Getting Started with Angular 2

Getting Started with Angular 2

AngularJS is one of the most famous frameworks for developing web applications based on JavaScript. It’s free and Open Source, created and maintained by Google.


When choosing a framework for a web application of type SPA, AngularJS became the first choice for almost everyone and one of the reasons is because of its stability and support.

Google announced the release of Angular 2, and this new version changed drastically compared to the previous one and there would be no migration path from 1.x. It defines a new programming language above JavaScript. Angular 2 is actually not a new version: it is actually a new framework built from scratch. The Angular team could not implement those changes without “breaking” the current implementation, so it was better to start writing a new framework.

AngularJS in version 1 has defined itself as a JavaScript framework for creating web applications, while Angular 2 defines itself as a platform for creating web applications and mobile applications. They have changed their philosophy a bit trying to bring Angular to a higher level since it allows input support TypeScript, Javascript, and Dart, meaning that in any of these three languages, it is possible to work with Angular similarly and transparently.

Some differences with Angular 1

Angular 2 does not have controllers or directives like Angular 1 has to reach the view. Instead, Angular 2 uses a concept called components. Within those components, there is a selector, meaning an element in the Document Object Model (DOM), which is the element to be handled by the component.

In Angular 1:

.controller(‘ExampleCtrl’, function() {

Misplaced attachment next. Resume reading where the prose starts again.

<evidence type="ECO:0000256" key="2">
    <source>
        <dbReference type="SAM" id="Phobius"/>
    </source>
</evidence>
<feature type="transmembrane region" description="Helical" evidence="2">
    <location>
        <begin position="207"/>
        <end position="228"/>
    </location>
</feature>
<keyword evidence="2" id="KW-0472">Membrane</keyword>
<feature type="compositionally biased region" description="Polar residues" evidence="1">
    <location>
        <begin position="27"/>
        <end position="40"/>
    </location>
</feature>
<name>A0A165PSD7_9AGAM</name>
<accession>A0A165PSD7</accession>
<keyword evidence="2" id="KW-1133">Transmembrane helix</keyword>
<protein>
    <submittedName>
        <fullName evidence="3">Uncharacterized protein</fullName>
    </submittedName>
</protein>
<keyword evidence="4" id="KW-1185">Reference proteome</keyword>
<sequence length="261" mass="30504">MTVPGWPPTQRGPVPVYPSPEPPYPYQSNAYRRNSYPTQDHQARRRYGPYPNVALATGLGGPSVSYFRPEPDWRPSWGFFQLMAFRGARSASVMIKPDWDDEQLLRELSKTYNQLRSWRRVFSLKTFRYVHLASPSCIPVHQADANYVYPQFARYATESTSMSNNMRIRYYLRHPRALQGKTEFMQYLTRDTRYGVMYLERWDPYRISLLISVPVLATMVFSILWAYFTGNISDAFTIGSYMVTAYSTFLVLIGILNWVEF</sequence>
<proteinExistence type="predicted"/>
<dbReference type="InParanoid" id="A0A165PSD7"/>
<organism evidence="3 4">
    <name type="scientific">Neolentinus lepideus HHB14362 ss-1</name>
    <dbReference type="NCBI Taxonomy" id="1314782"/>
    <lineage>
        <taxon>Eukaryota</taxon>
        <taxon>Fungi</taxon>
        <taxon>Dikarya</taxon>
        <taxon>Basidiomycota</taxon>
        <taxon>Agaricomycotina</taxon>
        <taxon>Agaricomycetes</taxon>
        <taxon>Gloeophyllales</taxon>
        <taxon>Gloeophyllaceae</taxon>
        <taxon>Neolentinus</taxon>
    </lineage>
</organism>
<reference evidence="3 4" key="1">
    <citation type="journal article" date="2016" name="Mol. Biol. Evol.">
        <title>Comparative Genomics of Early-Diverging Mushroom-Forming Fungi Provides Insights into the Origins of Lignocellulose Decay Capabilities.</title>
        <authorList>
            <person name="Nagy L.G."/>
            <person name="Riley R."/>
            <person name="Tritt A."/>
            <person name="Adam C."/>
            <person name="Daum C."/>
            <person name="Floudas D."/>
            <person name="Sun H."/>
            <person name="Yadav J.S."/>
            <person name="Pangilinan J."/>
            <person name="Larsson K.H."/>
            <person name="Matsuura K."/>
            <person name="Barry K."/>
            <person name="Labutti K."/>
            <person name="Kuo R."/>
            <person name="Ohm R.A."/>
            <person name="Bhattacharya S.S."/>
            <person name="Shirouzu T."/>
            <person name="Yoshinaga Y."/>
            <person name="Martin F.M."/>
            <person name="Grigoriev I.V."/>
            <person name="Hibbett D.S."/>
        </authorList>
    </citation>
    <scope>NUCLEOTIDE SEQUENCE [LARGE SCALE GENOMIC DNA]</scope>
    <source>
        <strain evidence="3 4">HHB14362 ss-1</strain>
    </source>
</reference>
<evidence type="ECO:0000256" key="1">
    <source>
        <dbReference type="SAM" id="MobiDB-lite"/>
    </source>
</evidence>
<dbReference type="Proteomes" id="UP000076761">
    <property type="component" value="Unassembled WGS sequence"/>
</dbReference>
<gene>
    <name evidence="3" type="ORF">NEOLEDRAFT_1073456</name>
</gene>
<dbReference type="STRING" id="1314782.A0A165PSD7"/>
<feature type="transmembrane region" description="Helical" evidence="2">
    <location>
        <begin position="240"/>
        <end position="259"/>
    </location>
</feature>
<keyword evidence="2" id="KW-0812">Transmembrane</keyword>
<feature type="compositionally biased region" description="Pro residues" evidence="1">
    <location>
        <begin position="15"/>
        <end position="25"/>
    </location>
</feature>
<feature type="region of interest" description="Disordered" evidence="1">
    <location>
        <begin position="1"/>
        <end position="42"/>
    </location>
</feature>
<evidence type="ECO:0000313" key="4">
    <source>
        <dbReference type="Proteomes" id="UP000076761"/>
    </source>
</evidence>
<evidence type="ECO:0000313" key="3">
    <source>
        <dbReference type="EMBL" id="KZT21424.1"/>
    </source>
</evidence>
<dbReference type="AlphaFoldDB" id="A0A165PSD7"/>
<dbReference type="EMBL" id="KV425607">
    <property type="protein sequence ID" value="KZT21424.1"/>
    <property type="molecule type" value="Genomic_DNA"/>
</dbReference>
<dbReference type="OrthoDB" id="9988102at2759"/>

In Angular 2:

var AppComponent = ng.Component({
  selector: 'my-app',
  template: '<h1>Angular 2 App</h1>'
  constructor: function () { }

Syntax events associated with the inputs: Now the applications made in Angular 2 allow us to write the trigger event in brackets, for example, in Angular 1:

<button ng-click="thing.submit(item)" type="submit">

In Angular 2:

<button (click)="submit(item)" type="submit">

The famous $scope we use in AngularJS 1 has been replaced by the Controller As. It was obvious that this would happen since version 1.2 of AngularJS recommended replacing it as good practice:

angular.module(‘example’).controller(‘ExampleCtrl’, function($scope) {
  $ = “HAT Blog”;

In Angular 2:

var AppComponent = ng
  selector: 'my-app',
  template: '<h1>Angular 2 App</h1>'
  constructor: function () { = "HAT Blog";

Better performance: This has been one of the biggest differences that have been announced. With Angular 2, there is a lot of talk around performance, and its new features associated as “ultra fast change detection” and “immutable structures”. This is because there is no longer a “two-way data binding” since, among other things, the concept of ng-model has disappeared.

Structure of an Application

Angular2 applications are modular, meaning that they consist of multiple files, and each one of them has a responsibility.

Most Angular 2 files exported something, such as a component or service.

export class AppComponent { }

Since the modules depend on other modules, when you need something that is provided for a specific module, it must be imported.

import {Component} from 'angular2/core';